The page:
“We kept on selling them, about five a day, and it was amazing. I remember on the first day we had an enquiry from America and it was just amazing that our project can go all over the world.”

William added: “It’s amazing to be the first Canterbury Club of the Month. I was speechless when we found out as I didn’t know we’d get it, so it was special to get the award and the recognition.”

Jim Calder of Stewart's Melville

Based in north Edinburgh, Stew Mel Lions is the offspring of Stewart’s Melville RFC and was created by former player and British & Irish Lions tourist Jim Calder.

Jim and his twin brother Finlay, who captained the Lions in 1989, are two of six players who came through Stewart’s Melville before going on to wear the famous red jersey.

Calder recalls the calm before the storm

Sandy Hinshelwood, John Douglas, Doug Morgan and Doddie Weir are also Stewart’s Melville alumni but the Calder brothers have remained heavily involved in the club to this day.

And Lion #591 Jim Calder, who toured in 1983 to New Zealand, said receiving the Club of the Month award was a memorable moment in the history of the Stew Mel Lions.

“Occasionally something happens in your life and you think, ‘That’s really quite something’, and this is definitely one of those where all the hard work over the years has come together,” he said.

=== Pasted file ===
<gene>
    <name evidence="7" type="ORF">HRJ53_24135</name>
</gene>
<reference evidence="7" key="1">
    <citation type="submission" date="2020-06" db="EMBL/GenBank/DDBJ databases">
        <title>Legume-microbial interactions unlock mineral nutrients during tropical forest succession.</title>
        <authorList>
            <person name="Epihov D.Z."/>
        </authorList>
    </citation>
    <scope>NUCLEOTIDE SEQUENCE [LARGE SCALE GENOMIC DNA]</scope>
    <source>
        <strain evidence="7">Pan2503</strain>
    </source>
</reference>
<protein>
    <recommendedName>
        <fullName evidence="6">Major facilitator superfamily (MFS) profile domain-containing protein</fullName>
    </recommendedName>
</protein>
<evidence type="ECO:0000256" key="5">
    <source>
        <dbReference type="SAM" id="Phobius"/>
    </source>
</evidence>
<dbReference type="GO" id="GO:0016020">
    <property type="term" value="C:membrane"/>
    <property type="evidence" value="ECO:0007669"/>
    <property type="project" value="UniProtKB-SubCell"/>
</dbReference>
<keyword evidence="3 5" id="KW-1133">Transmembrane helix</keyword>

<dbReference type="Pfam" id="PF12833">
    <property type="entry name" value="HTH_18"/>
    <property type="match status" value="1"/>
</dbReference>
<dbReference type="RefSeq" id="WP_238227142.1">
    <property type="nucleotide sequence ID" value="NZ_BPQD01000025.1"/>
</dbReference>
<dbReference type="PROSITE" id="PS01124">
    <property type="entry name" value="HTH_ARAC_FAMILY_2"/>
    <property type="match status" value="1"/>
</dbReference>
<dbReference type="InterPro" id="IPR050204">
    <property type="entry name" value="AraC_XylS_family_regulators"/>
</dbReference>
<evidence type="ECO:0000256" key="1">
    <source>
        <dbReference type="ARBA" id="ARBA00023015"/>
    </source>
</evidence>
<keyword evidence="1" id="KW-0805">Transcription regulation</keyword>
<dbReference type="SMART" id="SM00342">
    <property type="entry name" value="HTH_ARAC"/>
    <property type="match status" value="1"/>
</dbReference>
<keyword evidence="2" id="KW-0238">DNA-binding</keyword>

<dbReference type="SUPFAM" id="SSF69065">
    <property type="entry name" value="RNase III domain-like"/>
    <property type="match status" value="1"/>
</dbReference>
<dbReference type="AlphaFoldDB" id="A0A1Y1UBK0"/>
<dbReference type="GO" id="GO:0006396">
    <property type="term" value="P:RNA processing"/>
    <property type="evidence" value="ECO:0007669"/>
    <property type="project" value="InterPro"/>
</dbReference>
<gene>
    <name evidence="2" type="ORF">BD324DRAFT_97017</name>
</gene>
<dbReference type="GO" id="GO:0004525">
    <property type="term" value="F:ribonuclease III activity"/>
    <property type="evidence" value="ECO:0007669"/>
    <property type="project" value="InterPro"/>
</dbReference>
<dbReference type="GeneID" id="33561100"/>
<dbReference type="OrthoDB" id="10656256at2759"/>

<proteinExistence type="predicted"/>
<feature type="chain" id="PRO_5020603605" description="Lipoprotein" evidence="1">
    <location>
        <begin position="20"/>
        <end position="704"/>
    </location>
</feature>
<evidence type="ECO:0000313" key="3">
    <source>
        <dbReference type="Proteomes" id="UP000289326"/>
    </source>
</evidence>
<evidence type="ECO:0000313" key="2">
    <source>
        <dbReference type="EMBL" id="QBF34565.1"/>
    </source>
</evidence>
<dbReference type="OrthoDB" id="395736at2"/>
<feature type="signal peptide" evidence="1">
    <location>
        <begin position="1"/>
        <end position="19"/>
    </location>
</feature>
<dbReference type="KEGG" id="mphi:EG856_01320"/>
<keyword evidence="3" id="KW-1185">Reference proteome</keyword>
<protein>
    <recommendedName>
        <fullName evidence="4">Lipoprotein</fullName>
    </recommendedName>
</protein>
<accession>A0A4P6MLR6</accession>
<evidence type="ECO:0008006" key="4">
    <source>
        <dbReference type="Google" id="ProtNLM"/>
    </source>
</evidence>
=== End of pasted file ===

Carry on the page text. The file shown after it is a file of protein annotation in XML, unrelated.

“Although the club is quite well known in Scotland, it’s certainly not known throughout the UK and to win such an award I’m just so pleased for all the parents involved, and all the boys and girls.

Stewart's Melville COTM

“That will live with them for years to come. To receive the Canterbury Club of the Month award is just superb, especially as my twin brother Finlay and I have been so involved in the club.

“I was more involved in setting up the minis but Fin has been chairman of the club for the last three to four years and he’s almost single-handedly gripped the club and returned it to a stronger place.

“His proudest moment and probably mine too would be everything around the mini rugby club, and the midi club for the slightly older boys and girls, as it’s just such a wonderful thing.

“It’s such an honour and a big thank you from everyone at the club to The British & Irish Lions and Canterbury, who have for a long time been big supporters of rugby full stop.”

Player Profile: Jim Calder

Adrian added that having Lions legends such as Jim and Finlay Calder still involved with the club is a privilege and makes receiving the Club of the Month honour all the more special.

“The link with The British & Irish Lions is amazing,” he explained. “To have six Lions is amazing, how many grassroots clubs can say that? This award we’ve got will go on the wall in the clubhouse.

“There is other memorabilia on the wall but this will have pride of place. I know Finlay is bursting with pride at the award and there’s no tougher man than Fin Calder really.

“When he’s bursting with pride at something like this, it shows what it means. Whether all the kids appreciate what we’ve done I don’t know yet but in time they certainly will.

“We as adults really appreciate what this is and the significance is amazing. It will have pride of place and no one will ever forget it, it can’t be taken away from us that we’ve been honoured.”